How Miami Seduced Silicon Valley

Awash in coders, crypto, and capital, the city is loving — and beginning to shape — its newest industry.

Link: https://nymag.com/intelligencer/2021/09/how-miami-seduced-silicon-valley.html
It took a tweet, though, to ignite what Suarez calls “the Miami movement.” On December 4, Delian Asparouhov, a venture capitalist in San Francisco, posted, “ok guys hear me out, what if we move silicon valley to Miami,” and Suarez, lying in bed at home in Coconut Grove, replied, “How can I help?” Those four words got more than 2.7 million impressions. Ever since, Suarez has been on a mission to rebrand Miami — long a place to spend money, rather than earn it — as a haven for founders who feel underappreciated in more calcified urban climes. He bought (with money from a venture capitalist) billboards in San Francisco featuring his Twitter handle and an invitation to “DM me.” As he put it, “I saw the tsunami coming, got out my surfboard, and started paddling.”
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We Went to Vegas to Wring Joy From Heartbreak

Mitchell S. Jackson and his oldest friends reunited to mourn the ones they lost — and honor the time they have left.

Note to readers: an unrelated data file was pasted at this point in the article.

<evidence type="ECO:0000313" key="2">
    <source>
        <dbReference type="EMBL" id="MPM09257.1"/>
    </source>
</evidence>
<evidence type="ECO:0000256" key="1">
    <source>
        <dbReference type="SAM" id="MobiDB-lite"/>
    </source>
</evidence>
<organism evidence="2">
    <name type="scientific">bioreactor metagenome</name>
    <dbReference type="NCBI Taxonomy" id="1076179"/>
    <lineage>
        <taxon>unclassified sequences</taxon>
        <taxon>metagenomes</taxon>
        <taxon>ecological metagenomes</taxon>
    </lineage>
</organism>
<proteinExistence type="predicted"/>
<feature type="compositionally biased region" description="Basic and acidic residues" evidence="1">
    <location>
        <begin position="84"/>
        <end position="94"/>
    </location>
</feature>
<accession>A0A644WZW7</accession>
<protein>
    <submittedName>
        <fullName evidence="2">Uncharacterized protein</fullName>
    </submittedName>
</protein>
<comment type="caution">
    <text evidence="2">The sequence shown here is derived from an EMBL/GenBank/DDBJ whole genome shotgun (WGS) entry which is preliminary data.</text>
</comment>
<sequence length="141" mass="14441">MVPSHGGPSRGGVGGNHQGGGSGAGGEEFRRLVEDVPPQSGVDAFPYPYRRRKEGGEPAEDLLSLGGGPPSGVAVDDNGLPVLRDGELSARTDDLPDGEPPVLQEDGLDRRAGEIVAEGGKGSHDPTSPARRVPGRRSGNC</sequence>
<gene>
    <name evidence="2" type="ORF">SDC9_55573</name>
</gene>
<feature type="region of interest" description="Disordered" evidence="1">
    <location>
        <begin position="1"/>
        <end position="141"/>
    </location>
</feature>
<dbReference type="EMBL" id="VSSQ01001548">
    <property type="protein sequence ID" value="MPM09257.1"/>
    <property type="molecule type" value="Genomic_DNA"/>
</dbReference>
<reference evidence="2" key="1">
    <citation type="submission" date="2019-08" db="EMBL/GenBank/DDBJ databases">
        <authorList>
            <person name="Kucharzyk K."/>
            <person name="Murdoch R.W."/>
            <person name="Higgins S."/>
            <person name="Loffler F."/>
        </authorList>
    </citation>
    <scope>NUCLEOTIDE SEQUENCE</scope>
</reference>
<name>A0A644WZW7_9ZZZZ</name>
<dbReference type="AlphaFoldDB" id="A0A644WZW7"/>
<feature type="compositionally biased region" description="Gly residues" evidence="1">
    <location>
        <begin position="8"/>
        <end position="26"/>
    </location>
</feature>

Link: https://www.nytimes.com/2021/09/23/magazine/covid-las-vegas.html
About the Thread — not a day passes that thread goes silent. None. The Thread is where we announce anniversaries, our kids’ milestones, the birth of a grandbaby. It’s where we wish one another happy born days and post clips of the celebrations. The Thread is where we congratulate one another on new jobs or business ventures or awards or championships or a retirement. It’s where we coordinate where to connect when we’re in the same city. The Thread is where we’ve arranged an occasional group Zoom call. On the Thread, we share clips of ourselves working out with captions like “getting it in.” The Thread is where we report the previous night’s shenanigans: who was on one or tapped out too soon or ghosted at night’s end. The Thread is where a few dudes profess possessing the best fighting hands in the crew.